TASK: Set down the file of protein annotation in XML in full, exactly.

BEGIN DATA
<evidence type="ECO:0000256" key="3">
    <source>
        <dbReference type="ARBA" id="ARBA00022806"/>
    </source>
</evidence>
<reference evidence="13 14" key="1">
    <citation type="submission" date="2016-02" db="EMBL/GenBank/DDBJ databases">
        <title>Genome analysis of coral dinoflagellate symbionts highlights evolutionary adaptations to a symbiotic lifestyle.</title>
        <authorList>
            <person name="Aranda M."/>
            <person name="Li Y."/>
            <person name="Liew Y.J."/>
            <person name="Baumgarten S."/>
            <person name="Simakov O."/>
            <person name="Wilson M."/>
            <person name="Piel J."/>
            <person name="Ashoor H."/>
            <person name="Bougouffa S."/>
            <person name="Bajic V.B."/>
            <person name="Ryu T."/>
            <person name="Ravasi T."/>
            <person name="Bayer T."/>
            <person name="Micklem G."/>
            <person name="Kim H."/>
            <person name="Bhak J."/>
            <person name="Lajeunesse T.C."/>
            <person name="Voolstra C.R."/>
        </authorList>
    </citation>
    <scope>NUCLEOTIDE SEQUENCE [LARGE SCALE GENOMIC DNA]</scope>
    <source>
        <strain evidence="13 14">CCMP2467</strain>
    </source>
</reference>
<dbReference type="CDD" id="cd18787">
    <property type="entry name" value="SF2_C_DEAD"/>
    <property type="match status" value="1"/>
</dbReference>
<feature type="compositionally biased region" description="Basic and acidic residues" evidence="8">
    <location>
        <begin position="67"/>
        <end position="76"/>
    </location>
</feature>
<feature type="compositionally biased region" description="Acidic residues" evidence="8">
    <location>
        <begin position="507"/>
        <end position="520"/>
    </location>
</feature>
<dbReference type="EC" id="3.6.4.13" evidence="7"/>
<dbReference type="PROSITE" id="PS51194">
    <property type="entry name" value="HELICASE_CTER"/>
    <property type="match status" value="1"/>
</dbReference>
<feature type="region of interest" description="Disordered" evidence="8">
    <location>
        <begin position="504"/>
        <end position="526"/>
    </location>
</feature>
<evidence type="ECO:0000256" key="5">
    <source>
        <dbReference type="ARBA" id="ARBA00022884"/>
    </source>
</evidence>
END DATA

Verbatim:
<evidence type="ECO:0000256" key="3">
    <source>
        <dbReference type="ARBA" id="ARBA00022806"/>
    </source>
</evidence>
<reference evidence="13 14" key="1">
    <citation type="submission" date="2016-02" db="EMBL/GenBank/DDBJ databases">
        <title>Genome analysis of coral dinoflagellate symbionts highlights evolutionary adaptations to a symbiotic lifestyle.</title>
        <authorList>
            <person name="Aranda M."/>
            <person name="Li Y."/>
            <person name="Liew Y.J."/>
            <person name="Baumgarten S."/>
            <person name="Simakov O."/>
            <person name="Wilson M."/>
            <person name="Piel J."/>
            <person name="Ashoor H."/>
            <person name="Bougouffa S."/>
            <person name="Bajic V.B."/>
            <person name="Ryu T."/>
            <person name="Ravasi T."/>
            <person name="Bayer T."/>
            <person name="Micklem G."/>
            <person name="Kim H."/>
            <person name="Bhak J."/>
            <person name="Lajeunesse T.C."/>
            <person name="Voolstra C.R."/>
        </authorList>
    </citation>
    <scope>NUCLEOTIDE SEQUENCE [LARGE SCALE GENOMIC DNA]</scope>
    <source>
        <strain evidence="13 14">CCMP2467</strain>
    </source>
</reference>
<dbReference type="CDD" id="cd18787">
    <property type="entry name" value="SF2_C_DEAD"/>
    <property type="match status" value="1"/>
</dbReference>
<feature type="compositionally biased region" description="Basic and acidic residues" evidence="8">
    <location>
        <begin position="67"/>
        <end position="76"/>
    </location>
</feature>
<feature type="compositionally biased region" description="Acidic residues" evidence="8">
    <location>
        <begin position="507"/>
        <end position="520"/>
    </location>
</feature>
<dbReference type="EC" id="3.6.4.13" evidence="7"/>
<dbReference type="PROSITE" id="PS51194">
    <property type="entry name" value="HELICASE_CTER"/>
    <property type="match status" value="1"/>
</dbReference>
<feature type="region of interest" description="Disordered" evidence="8">
    <location>
        <begin position="504"/>
        <end position="526"/>
    </location>
</feature>
<evidence type="ECO:0000256" key="5">
    <source>
        <dbReference type="ARBA" id="ARBA00022884"/>
    </source>
</evidence>